5. Work on campus: One way of saving money is to make more money. One of the best ways to do that is to work on campus. As an international student, you are not allowed to work out of campus until after 6 months of your arrival in the U.S. There may also not be many jobs for you. But you can work on campus soon after you start school. If you get an on-campus job offer, you get your I-9 and SSN pretty quickly which allows you to work and earn some extra cash. This cash will help you meet part of your monthly expenses and you can save something in case of emergencies. Edwin Wu from Hong Kong at University of Florida got a job on campus in the first week of starting school which made him enough money to cover his rent. He suggests that applying to many departments at the university even before you start school helps in finding a job faster.

Additional tips:

  • Get a phone on a family plan: Everyone needs a phone to stay connected with their family and friends. In the US, most people get a phone on a postpaid plan. You may need to have a credit history to be approved for a plan but you can join someone in a family plan who already has one. A family plan is sort of a combined account where allotted call and data usage can be used by everyone in the plan. This helps reduce the cost of your phone bill by up to $30/month.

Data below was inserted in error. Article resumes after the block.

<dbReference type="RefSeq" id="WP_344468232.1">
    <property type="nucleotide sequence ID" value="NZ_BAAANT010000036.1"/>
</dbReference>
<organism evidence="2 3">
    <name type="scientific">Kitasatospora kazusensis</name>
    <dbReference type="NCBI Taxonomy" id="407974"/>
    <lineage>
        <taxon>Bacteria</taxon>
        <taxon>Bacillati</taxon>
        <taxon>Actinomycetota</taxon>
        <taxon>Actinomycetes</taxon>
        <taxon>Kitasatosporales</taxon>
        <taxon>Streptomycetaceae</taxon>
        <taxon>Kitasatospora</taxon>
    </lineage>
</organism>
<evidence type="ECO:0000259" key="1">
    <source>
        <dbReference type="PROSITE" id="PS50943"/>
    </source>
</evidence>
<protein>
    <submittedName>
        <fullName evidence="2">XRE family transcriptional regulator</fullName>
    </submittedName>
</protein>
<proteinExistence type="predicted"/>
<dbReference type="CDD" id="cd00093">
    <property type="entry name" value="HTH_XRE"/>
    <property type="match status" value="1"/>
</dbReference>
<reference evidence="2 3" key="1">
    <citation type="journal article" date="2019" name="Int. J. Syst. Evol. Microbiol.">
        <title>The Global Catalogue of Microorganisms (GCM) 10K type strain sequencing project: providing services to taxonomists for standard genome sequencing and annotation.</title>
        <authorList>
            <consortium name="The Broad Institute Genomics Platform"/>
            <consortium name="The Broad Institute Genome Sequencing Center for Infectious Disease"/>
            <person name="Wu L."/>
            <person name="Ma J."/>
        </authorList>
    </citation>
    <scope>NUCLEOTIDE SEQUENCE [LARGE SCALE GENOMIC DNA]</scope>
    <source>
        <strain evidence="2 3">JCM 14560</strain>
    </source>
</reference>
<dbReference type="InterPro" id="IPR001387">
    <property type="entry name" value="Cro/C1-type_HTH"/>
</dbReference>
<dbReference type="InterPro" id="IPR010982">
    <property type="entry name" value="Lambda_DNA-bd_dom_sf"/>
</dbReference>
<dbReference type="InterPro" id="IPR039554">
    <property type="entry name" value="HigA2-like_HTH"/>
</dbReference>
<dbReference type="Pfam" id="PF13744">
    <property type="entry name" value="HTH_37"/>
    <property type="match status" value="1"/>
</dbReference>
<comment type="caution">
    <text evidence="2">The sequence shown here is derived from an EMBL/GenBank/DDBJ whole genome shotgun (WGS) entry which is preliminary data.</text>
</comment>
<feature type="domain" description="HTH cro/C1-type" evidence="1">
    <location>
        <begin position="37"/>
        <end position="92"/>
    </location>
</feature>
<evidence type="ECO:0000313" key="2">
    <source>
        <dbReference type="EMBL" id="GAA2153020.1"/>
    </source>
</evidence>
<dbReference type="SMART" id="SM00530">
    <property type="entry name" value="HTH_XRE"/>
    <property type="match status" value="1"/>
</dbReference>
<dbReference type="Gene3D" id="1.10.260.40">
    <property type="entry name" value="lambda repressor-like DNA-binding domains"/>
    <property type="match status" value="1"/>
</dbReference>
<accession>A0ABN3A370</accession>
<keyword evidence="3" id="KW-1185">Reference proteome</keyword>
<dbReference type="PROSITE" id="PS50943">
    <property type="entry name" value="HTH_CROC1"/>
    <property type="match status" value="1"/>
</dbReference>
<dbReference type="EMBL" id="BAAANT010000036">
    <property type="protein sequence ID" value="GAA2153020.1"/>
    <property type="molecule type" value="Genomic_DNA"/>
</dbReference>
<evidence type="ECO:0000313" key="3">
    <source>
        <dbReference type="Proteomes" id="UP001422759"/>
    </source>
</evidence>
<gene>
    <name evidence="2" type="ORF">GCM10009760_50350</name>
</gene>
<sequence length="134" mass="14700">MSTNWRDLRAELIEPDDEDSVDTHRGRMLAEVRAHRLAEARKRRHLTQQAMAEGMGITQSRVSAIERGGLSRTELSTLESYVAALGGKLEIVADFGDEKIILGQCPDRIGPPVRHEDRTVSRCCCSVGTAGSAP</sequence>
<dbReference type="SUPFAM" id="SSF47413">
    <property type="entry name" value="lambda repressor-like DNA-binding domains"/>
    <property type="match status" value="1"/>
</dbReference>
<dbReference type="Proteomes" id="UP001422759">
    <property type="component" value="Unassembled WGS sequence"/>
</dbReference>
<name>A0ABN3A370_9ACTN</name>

• Have meals at campus events: There are always a lot of events at campuses. This is more prominent at campuses with MBA schools. There is always leftover food from these events and sometimes there are mailing lists where students are notified if an event has ended and there is leftover food. This is high quality food that serves as lunch and dinner for many students. The best thing is that it’s usually on campus, so you can save time.
  • Get student discounts around campus: There are many shops and stores around campus that are catered specifically to university students. You can get discounts at these stores with your student ID.

Major tip:

  • Become friends with seniors: The best way to learn the tricks of the trade is to be friends with people who have already done this before you. Seniors at any campus are always the best and most up to date source of information. They understand you the most closely and can guide you based on your specific situation. Almost every university has an international student association focused on their country. For e.g. there may be separate associations for Indian students, Chinese students, and Korean students. Don’t feel shy of reaching out seniors and asking for help. Usually, they are more than happy to impart wisdom. It’s even better if you can become roommates with them. You will be in constant and will get to learn from every day.

If you follow these tips, you will quickly see the benefits and save thousands of dollars during your higher education. The cost of education puts a significant financial burden on international students and their parents, so every saving helps.

About Stilt:

Stilt provides loans to international students and working professionals in the U.S. (F-1, OPT, H-1B, O-1, L-1, TN visa holders) at rates lower than any other lender. Stilt is committed to helping immigrants build a better financial future.

We take a holistic underwriting approach to determine your interest rates and make sure you get the lowest rate possible.

Learn more about us on Wikipedia or visit us at If you have any questions, send us an email at